I used to use 8-Track cassettes as a training prop – illustrating how obsolete technology impacts our businesses and organizations (here’s the –>wiki on 8-track in case you’ve never seen one). I’d almost always get a laugh just by holding one of these bulky music storage devices up to the crowd. If the inventors and marketers of the 8-track, and so many other technologies, knew how short lived their strategy might be, maybe they would have made different decisions. Building an obsolete website is a real pitfall in growth marketing, esepcially given the pace of technology change.
Websites born obsolete are an obvious risk in the fast moving world of technology. No one intentionally invests in anything that will be obsolete before it even reaches its first year of use, but that is what is happening in today’s website strategies.
Changes, like last years’ “mobilegeddon” (penalizing non-mobile ready websites), the move to natural language in search (Google using for the words that people speak into their mobile device, rather than type), the “Google answer boxes” in which Google answers searches directly in the top of the search bar, the practical separation between audio and video use online, as well as the emergence of specialized demands for mobile devices and website content quality. All these many changes can leave any marketing manager dizzy with the list of new requirements.
Building obsolete websites.
If a website takes 6 months to build from start to launch, and it is being built with last year’s assumptions, it will start out way behind the curve and require substantial updates almost immediately. The more complex the website, the greater the cost of revision. You might be tempted to ask, “does that really matter?” Here is why it does:
Sales people and in-person interaction used to be primary in the buying process with websites supplementing that interaction. Now, web searches and self-directed consumer research makes up 50 to 80% of the buyer’s journey – all before any live discussion occurs. Consumers also want to deal with customer service issues online, without talking to anyone – they expect self help opportunities.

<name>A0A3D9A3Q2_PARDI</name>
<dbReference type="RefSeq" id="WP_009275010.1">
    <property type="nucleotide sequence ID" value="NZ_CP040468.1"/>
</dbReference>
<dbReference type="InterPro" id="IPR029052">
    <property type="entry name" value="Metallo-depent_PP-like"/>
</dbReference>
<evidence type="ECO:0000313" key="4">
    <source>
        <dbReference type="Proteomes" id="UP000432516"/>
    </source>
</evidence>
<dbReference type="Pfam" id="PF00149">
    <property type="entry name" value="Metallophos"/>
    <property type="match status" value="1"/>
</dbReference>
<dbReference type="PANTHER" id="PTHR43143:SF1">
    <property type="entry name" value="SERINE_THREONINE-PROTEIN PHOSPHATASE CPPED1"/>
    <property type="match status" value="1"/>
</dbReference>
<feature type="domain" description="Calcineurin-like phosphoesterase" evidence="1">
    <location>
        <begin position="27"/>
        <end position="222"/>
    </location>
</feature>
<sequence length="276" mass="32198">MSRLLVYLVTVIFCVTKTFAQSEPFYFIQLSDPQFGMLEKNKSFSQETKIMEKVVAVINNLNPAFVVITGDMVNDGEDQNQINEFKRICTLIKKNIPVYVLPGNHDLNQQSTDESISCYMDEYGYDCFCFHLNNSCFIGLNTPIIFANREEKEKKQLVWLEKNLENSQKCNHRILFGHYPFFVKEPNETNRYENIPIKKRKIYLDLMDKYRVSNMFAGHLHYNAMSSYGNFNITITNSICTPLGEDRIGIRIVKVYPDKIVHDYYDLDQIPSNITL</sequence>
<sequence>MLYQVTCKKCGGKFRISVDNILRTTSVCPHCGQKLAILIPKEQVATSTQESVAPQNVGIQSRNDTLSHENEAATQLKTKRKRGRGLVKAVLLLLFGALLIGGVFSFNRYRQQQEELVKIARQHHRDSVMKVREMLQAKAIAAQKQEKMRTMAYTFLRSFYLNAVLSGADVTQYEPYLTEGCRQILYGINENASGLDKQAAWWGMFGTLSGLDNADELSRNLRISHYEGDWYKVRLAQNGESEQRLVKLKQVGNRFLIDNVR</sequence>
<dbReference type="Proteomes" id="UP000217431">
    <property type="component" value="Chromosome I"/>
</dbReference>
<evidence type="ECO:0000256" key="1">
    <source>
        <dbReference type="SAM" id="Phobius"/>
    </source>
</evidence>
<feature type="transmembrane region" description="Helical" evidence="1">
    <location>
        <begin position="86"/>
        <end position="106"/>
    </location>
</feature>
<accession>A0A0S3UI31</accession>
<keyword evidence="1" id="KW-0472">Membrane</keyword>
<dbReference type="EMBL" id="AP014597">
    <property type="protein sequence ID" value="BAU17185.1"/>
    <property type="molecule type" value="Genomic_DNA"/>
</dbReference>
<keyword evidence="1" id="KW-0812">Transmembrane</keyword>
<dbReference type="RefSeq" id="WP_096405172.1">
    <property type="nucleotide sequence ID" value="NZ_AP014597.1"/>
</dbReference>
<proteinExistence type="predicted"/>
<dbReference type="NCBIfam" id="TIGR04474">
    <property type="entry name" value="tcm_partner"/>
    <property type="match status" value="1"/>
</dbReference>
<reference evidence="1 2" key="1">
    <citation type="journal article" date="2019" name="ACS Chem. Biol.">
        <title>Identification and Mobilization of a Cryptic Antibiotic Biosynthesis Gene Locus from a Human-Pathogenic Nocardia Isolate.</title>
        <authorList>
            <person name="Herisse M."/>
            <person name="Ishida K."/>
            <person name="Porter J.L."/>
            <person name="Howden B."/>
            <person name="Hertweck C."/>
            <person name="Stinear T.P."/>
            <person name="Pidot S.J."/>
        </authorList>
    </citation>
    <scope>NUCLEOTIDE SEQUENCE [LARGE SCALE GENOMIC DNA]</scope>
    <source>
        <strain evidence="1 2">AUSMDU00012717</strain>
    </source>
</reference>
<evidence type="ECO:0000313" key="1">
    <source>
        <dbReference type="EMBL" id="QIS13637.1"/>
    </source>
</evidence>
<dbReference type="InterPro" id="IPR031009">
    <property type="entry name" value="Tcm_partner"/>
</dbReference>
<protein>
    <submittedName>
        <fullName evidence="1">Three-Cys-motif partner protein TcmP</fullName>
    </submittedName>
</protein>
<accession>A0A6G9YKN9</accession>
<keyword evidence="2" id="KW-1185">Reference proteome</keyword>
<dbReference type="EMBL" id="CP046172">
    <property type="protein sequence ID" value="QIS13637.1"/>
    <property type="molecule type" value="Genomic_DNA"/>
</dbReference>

Your website is now your #1 Salesperson and your #1 Customer Service Agent.
All of this adds up to big risks. The risk that your investment won’t pay off, and the risk that you will miss growth opportunities during an extended web build. Even when your marketing team and your web builder use their best assumptions, their is no guarantee that after 6 months your customers will respond the way you had hoped. There needs to be a better approach that removes risks and optimizes for measurable marketing growth.
Reversing the Trend: agile and collaborative.
The answer comes from two key approaches – collaboration and “agile development.” Collaboration requires that we have to get the right people involved in the project – that perspectives from inside our organization, from our customers, and from technologists, have to be embedded in the process. Agile development offers an approach to development that is by nature more inquisitive, more cooperative, faster, cost effective and cyclical in nature. That means that we need to launch websites more quickly and then plan to make changes in an intentional process on a regular basis.
Learn more about websites that are built with an –>agile approach.
While there is more to share about this approach, these two characteristics – agile and collaborative – should be the essentials when you are considering a web redesign. And this approach isn’t just for the really large custom websites, it is the better choice for businesses of all sizes.
How can you know what kind of project your starting? If the word “agile” doesn’t come up in the conversation, or if a traditional waterfall project plan is pulled out on the table, you may be headed for some built in obsolescence, and an investment that could have been more impactful. What’s most important is that the website you build serves your business goals.
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